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It is widely believed that American television comedy went through a renaissance in the 1970’s. With shows like M*A*S*H and All in the Family, suddenly sitcoms could be more than just wholesome families involved in humorous situations. Many subjects which had been taboo were suddenly splashed across television screens on a weekly basis. Often lost in the talk about the renaissance is what part the comedy SOAP played. It had the first openly gay character, Jodie Dallas, expertly played by Billy Crystal. There was not just suggestion of his homosexuality, it was directly referred to, and American television has never been the same since.

The Series
Much as the name implies, the show was a parody of the many soap operas that populate television airwaves around the world. The multiple concurrent storylines continued from week to week. Running from 1977-1981, the show was the story of two families- the Tates and the Campbells. They are related as one of the main characters, Mary Tate, played by Cathryn Damon is the sister of Jessica Tate, portrayed by Katherine Helmond. Although they are siblings, the two families could not be more dissimilar. The Tates come from wealth, and all its trappings, and the Campbells are blue collar working class.

All 25 first season episodes are presented here. The beginning of the season serves to introduce to all of the characters and set up the initial storylines. In the Tate household you have the head of the family, Chester Tate, a womanizing individual who is having an affair with his secretary. When he attempts to finally break things off, she threatens to expose him for not only his infidelity, but also for his illegal business dealings. He is married to the matron of the family, Jessica Tate. As portrayed by Helmond, she is in many ways the heart of the entire cast. At the same time funny and poignant, she has the unique ability to bring you from laughter to tears within the same scene. Every scene she is in is priceless. She plays the character as somewhat oblivious to the events occurring around her, and yet you seem to sense that she is more aware than she is letting on. In the first season, Jessica is trying hard to deny her husband’s womanizing and she starts an affair of her own. Later the man she had the affair with is found dead and she becomes a main suspect (along with almost every other character). The third major character in the Tate household is their butler, Benson, played by Robert Guillaume. Immediately upon the series debut, the character of Benson became a fan favorite and soon was spun off into his own series. Although he worked for the Tates, it was obvious he runs the house.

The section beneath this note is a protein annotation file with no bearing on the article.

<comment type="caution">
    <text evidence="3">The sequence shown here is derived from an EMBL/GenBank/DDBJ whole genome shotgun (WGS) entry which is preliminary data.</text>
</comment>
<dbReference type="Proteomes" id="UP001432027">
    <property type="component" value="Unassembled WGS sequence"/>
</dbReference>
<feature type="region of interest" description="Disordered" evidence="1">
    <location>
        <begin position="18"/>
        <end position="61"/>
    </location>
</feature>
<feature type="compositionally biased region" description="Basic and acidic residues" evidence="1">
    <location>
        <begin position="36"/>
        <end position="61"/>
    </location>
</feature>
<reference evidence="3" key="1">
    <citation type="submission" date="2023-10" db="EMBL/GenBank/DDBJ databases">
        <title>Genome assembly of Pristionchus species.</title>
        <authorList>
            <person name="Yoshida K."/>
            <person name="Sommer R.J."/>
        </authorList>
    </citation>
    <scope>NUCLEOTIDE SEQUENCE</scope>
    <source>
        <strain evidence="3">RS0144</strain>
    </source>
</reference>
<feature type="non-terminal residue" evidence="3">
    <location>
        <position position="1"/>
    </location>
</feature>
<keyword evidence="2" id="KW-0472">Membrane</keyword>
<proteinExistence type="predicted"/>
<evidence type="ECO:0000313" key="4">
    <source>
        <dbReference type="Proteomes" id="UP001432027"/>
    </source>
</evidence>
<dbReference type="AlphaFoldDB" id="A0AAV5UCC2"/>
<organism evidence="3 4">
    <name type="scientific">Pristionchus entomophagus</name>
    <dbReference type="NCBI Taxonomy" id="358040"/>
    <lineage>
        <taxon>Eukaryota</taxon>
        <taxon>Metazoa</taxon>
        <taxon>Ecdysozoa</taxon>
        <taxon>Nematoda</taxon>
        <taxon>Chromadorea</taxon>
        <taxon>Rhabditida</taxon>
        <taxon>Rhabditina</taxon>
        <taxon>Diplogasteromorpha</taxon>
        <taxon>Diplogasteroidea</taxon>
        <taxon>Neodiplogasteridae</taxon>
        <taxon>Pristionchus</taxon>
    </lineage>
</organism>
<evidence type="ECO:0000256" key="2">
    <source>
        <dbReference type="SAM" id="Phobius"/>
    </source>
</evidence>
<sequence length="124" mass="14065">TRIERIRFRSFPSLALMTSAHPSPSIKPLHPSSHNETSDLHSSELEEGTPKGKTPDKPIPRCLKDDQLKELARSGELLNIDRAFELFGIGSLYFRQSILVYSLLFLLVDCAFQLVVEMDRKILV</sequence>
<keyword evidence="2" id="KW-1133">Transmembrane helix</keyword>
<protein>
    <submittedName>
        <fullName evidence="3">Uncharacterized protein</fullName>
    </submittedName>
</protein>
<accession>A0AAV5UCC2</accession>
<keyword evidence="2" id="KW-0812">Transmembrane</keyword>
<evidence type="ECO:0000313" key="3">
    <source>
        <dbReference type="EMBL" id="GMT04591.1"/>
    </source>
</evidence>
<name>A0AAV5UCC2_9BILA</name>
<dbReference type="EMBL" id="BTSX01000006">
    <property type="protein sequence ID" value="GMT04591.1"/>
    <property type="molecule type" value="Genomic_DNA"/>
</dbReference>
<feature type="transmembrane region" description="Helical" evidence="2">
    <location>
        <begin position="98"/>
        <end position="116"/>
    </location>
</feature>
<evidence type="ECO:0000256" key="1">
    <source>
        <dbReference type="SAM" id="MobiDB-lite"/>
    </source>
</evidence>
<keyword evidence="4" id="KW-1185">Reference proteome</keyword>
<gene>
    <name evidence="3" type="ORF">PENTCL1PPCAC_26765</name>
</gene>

The Tate children have their own problems- oldest daughter Eunice is dating a married Senator on the sly. Younger daughter Corinne is dating the same man her mother is having an affair with, however, she is actually in love with a man who is a catholic priest, and she follows him to the ends of the Earth to express her love. In addition, she also finds out the in fact she may not in fact be Chester and Jessica’s daughter. Other than Benson, only son Billy seems to appear as somewhat normal.  He is going through his own growing pains, and is indignant at always being asked to “leave the room” whenever the adults have something unusual to discuss (which is practically all the time). The final member of the Tate household is Jessica’s father, affectionately referred to as “The Major”. He seems to be stuck in World War II Europe, and his moments on screen are almost always hilarious.

These are the Tates!